University of Isfahan, Iran (Mr.firstname.lastname@example.org)
University of Isfahan, Iran (Farshidmajid@yahoo.com)
University of Isfahan, Iran (M1rezazadeh@gmail.com)
This study attempted to explore the notion of construct validity of Graduate Record Exam (GRE) tests (especially when it is used in some Iranian universities as a high-stakes test) taking a qualitative perspective. High-stakes assessment is any assessment whose outcome has life-changing implications for the test taker (Rover, 2001). To do so, five university instructors of English, all having post-graduate degree, were selected to take a GRE test. From different parts of the GRE test the analogy and the quantitative as well as the vocabulary parts of the GRE test were chosen for the experiment. It is because these parts, it seems, render GRE tests inappropriate in a situation like that of Iran. The data were then gathered via think-aloud technique, an introspection method. The study revealed some insights about the construct validity of GRT tests from the test takers’ perspectives. The subjects unanimously reported that the mathematics questions in the quantitative part had little or nothing to do with the notion of English proficiency. In other words, they believed that GRE tests were not a good indicator of one’s English knowledge. The participants also reported they had problems answering the analogy part of the test for a good number of reasons. This was partly had to do with the fact that the analogy questions needed more time to be solved and partly with the fact that they were more of intelligence questions than English proficiency items. In the end, it was concluded that GRE tests suffer from both construct under-representation and construct-irrelevant problems. Consequently, GRE tests should not be used as a high-stakes test in Iranian universities.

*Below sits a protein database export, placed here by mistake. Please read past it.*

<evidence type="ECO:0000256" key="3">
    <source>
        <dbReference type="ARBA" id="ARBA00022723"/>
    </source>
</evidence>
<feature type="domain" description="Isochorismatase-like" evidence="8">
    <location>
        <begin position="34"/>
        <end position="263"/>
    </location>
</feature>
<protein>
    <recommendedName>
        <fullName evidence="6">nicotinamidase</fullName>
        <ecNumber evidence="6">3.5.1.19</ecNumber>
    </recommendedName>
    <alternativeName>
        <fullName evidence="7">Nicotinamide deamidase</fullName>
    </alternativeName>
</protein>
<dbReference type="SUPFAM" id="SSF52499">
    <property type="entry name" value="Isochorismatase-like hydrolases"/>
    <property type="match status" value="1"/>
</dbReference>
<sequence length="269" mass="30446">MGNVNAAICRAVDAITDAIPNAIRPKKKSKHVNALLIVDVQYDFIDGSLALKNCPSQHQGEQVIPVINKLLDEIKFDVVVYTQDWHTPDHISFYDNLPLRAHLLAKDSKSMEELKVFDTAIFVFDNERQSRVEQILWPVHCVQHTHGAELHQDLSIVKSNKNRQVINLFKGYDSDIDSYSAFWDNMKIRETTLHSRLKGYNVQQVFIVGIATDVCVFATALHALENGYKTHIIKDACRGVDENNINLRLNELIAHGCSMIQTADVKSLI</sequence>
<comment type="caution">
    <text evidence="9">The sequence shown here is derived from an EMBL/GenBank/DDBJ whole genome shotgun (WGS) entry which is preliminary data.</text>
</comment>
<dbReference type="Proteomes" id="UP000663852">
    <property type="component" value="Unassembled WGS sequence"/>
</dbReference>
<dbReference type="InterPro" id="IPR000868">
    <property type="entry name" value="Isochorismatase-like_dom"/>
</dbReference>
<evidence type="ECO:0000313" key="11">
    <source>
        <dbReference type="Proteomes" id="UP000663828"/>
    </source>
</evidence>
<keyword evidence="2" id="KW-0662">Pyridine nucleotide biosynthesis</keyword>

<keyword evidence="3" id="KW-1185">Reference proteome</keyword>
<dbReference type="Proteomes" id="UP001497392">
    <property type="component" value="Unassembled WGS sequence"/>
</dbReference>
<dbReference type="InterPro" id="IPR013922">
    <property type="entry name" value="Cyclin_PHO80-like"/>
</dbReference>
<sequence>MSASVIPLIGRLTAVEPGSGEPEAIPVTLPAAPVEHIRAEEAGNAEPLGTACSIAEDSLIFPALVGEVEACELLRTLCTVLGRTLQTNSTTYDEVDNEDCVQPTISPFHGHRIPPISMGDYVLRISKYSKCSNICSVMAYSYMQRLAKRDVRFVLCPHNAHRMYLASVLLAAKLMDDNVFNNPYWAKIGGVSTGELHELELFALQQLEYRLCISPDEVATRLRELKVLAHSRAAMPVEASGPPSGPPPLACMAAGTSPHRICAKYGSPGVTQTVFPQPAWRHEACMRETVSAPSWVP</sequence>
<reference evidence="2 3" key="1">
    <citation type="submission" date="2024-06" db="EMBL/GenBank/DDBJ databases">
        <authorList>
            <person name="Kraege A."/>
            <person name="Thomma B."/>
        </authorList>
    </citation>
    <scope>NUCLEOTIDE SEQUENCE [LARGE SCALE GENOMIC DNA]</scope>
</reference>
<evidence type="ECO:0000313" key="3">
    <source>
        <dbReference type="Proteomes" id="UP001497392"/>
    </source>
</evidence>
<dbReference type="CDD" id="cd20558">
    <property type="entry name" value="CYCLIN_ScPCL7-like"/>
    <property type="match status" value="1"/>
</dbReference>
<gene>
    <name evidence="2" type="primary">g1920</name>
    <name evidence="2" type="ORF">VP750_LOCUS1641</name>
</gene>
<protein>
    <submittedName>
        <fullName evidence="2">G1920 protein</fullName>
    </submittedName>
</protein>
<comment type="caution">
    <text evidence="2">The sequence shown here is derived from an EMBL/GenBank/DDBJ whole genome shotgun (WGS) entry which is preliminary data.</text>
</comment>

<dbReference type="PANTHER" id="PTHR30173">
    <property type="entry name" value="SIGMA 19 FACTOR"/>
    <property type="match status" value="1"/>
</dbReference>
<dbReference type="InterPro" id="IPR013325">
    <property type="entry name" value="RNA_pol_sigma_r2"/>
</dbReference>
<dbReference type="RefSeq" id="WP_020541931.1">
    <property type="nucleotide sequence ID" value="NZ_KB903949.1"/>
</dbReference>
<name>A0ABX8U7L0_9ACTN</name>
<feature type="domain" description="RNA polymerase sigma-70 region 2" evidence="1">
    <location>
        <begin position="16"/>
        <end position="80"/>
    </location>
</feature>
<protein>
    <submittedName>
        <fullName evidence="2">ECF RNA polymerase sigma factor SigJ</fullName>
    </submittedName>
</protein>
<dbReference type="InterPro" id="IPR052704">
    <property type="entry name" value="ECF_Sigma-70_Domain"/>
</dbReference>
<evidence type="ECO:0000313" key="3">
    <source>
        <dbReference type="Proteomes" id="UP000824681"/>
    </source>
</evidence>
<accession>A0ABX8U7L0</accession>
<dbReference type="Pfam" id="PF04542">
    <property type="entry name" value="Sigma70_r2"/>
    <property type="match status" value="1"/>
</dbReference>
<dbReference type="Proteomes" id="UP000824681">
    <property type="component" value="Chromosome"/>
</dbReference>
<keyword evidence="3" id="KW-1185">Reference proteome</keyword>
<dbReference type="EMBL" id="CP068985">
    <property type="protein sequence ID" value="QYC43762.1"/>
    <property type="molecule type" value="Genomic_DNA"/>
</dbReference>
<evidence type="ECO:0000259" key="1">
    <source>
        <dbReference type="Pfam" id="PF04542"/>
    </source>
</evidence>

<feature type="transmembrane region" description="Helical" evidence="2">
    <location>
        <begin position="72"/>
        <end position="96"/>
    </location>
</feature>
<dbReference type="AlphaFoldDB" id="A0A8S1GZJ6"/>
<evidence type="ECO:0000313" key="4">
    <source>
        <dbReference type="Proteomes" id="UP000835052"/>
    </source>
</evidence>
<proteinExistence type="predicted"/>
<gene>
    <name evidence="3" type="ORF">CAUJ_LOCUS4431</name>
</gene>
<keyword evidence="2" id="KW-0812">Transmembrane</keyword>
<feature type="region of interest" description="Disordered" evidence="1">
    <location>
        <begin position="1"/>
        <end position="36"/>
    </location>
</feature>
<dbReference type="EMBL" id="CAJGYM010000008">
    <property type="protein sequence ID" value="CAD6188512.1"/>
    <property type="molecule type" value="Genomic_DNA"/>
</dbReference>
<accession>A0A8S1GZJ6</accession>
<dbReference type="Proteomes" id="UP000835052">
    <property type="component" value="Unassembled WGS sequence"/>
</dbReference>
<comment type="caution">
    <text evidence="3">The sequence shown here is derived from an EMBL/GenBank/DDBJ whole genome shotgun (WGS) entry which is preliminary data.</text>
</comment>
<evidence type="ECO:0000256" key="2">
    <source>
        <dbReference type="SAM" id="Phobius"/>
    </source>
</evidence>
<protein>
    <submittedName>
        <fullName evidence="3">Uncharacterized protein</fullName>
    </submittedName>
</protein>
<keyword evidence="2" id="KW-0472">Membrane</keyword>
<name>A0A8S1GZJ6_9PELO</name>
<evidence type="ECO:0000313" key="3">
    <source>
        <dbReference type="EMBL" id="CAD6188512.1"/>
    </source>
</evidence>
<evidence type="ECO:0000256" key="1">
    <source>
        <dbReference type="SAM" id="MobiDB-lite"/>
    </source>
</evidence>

Keywords: construct validity; graduate record exam; introspection techniques; qualitative paradigm; validation; think-aloud technique